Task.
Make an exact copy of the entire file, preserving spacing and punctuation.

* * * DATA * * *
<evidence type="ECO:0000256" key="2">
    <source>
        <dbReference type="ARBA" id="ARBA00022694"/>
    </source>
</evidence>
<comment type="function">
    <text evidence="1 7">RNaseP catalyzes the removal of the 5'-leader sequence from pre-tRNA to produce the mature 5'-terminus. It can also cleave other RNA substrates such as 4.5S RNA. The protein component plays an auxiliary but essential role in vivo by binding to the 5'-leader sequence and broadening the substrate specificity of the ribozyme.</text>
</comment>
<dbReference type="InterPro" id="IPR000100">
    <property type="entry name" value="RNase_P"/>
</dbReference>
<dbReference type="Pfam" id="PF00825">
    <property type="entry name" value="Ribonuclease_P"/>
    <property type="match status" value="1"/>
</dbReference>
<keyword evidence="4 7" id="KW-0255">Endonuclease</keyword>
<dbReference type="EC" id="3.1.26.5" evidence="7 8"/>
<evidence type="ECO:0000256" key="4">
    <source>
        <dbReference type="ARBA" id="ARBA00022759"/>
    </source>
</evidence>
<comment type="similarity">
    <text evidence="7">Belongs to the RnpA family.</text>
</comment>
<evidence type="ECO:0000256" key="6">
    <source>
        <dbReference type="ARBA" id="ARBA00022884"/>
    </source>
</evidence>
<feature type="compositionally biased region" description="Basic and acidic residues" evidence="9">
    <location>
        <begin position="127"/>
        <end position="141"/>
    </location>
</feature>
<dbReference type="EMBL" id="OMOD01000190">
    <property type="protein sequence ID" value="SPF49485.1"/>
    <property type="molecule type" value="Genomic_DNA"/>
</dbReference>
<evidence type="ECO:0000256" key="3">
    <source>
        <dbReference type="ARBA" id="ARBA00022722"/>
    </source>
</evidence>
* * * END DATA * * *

<evidence type="ECO:0000256" key="2">
    <source>
        <dbReference type="ARBA" id="ARBA00022694"/>
    </source>
</evidence>
<comment type="function">
    <text evidence="1 7">RNaseP catalyzes the removal of the 5'-leader sequence from pre-tRNA to produce the mature 5'-terminus. It can also cleave other RNA substrates such as 4.5S RNA. The protein component plays an auxiliary but essential role in vivo by binding to the 5'-leader sequence and broadening the substrate specificity of the ribozyme.</text>
</comment>
<dbReference type="InterPro" id="IPR000100">
    <property type="entry name" value="RNase_P"/>
</dbReference>
<dbReference type="Pfam" id="PF00825">
    <property type="entry name" value="Ribonuclease_P"/>
    <property type="match status" value="1"/>
</dbReference>
<keyword evidence="4 7" id="KW-0255">Endonuclease</keyword>
<dbReference type="EC" id="3.1.26.5" evidence="7 8"/>
<evidence type="ECO:0000256" key="4">
    <source>
        <dbReference type="ARBA" id="ARBA00022759"/>
    </source>
</evidence>
<comment type="similarity">
    <text evidence="7">Belongs to the RnpA family.</text>
</comment>
<evidence type="ECO:0000256" key="6">
    <source>
        <dbReference type="ARBA" id="ARBA00022884"/>
    </source>
</evidence>
<feature type="compositionally biased region" description="Basic and acidic residues" evidence="9">
    <location>
        <begin position="127"/>
        <end position="141"/>
    </location>
</feature>
<dbReference type="EMBL" id="OMOD01000190">
    <property type="protein sequence ID" value="SPF49485.1"/>
    <property type="molecule type" value="Genomic_DNA"/>
</dbReference>
<evidence type="ECO:0000256" key="3">
    <source>
        <dbReference type="ARBA" id="ARBA00022722"/>
    </source>
</evidence>